How microaggressions impact Black students in white school environments

Christelle Marc

BY YAMIRA PATTERSON, St. Petersburg High School student

Christelle Marc is a junior at St. Petersburg High School in the International Baccalaureate Program. She sat down with me to talk about the impact of microaggression on Black students and the effects of anti-Blackness.

Yamira: What are some of your experiences with racism and anti-Blackness in your school or past schools? How have your experiences affected your mental health?

Christelle: In middle school, I remember instances where a white student would see a braid on the floor and make a comment about the girl who wore it probably being “ratchet” or getting into a fight that got her braid ripped out. It made me feel like having braids in my hair was ugly and ratchet, which in turn made me dislike my hair texture and tainted my self-image. It took a long time for me to unlearn that internalized racism.

Yamira: What are some examples of microaggressions that you have experienced from teachers or peers? How have these microaggressions influenced your relationships with them?

Christelle: One prominent example of a microaggression I’ve experienced happened pretty recently by someone my own age. I was approached by a boy who told me I was very beautiful. We got to talking, and as the conversation progressed, he asked me more about myself, with one being, “So, what are you mixed with?”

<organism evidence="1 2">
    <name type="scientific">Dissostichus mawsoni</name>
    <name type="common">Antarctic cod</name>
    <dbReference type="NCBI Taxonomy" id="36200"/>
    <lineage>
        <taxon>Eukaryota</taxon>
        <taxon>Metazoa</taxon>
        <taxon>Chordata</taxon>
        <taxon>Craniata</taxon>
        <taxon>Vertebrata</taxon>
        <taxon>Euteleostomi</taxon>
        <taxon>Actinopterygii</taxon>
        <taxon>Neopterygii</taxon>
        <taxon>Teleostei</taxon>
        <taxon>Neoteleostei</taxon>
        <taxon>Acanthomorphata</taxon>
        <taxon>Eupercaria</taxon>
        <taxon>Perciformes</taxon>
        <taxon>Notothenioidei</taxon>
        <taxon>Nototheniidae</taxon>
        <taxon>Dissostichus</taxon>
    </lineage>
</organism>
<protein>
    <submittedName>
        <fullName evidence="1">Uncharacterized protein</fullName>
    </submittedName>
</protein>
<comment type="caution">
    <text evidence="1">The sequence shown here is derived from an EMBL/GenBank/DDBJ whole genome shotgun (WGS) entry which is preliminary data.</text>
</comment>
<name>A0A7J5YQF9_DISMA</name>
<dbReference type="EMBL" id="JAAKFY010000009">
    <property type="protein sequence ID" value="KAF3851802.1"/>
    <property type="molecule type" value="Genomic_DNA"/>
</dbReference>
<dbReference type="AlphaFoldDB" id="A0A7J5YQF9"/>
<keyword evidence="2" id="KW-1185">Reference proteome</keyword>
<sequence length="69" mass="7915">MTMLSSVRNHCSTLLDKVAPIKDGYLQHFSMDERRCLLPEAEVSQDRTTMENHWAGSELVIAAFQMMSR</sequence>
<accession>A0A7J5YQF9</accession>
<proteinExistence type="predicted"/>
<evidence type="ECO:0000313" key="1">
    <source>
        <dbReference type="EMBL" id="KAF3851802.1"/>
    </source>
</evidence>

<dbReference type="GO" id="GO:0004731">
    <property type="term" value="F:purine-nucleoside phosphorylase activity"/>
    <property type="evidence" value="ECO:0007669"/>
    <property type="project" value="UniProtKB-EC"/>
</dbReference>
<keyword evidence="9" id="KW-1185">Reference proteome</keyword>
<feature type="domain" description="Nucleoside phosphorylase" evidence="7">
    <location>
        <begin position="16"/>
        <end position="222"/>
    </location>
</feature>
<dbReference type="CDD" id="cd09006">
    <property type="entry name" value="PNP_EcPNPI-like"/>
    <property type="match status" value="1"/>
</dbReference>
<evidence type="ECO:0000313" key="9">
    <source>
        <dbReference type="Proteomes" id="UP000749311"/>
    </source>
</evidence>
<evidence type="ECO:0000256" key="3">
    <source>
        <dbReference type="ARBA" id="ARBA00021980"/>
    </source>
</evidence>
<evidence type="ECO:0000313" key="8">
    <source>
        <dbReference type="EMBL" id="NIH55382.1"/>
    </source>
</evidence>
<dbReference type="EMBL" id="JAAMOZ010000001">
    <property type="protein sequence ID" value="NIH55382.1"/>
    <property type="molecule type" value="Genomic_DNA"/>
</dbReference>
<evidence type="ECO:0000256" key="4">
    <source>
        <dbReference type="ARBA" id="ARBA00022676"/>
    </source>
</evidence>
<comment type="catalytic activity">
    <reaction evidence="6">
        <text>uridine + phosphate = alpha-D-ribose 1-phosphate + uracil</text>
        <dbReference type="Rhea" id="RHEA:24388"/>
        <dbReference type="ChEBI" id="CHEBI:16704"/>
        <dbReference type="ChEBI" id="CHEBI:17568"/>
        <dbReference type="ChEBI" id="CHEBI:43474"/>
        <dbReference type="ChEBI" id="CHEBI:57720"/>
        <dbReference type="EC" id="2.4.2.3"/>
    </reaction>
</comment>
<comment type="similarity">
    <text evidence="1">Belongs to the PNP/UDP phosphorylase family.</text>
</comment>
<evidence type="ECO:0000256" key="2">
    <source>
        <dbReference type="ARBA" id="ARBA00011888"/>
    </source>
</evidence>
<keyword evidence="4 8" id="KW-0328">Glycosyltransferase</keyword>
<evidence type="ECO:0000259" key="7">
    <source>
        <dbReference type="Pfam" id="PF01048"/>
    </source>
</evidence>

I proceeded to tell him that I was 100 percent Black, to which he scoffed at, thinking I was lying. I went on to say to him that I am a first-generation Haitian immigrant, and that’s what finally convinced him. This showed me firsthand that many people do not associate Blackness with beauty and that you have to have something non-Black within you to make you beautiful. I have not talked to or responded to that person since.

Yamira: Discuss a time where you felt like your teacher(s) made an effort to be intentional with their language about racism in their class? If so, how did that make you feel?

Christelle: My English teacher this year is very open about her support of the Black Lives Matter movement and her intolerance of offensive language against people of color. I remember a discussion that we had as a class about acknowledging prejudiced/racist tendencies and mindsets and how this is the first step in changing them.

This was significant to me because I’m enrolled in a predominantly white program at school, so these discussions are very rare. I also liked how the teacher shared her own previous prejudiced ideas and opinions. She also shared how over time, she learned and changed her ideas with education and new experiences. It made me feel seen as opposed to drowned out in a sea of white people in the program where students like me are often overlooked.

Yamira: What are your thoughts on “controversial” language like the term “minorities” and “illegals?” How has this language affected your experience in your school community?

Christelle: I think the term minorities is pretty representative of what POC are, especially at my school. It doesn’t bother me unless it is used in a way to diminish our significance. The term illegals, on the other hand, is downright disrespectful. No person can be “illegal,” so I think that it should not be used to describe immigrants. This language has not affected me personally in my school community.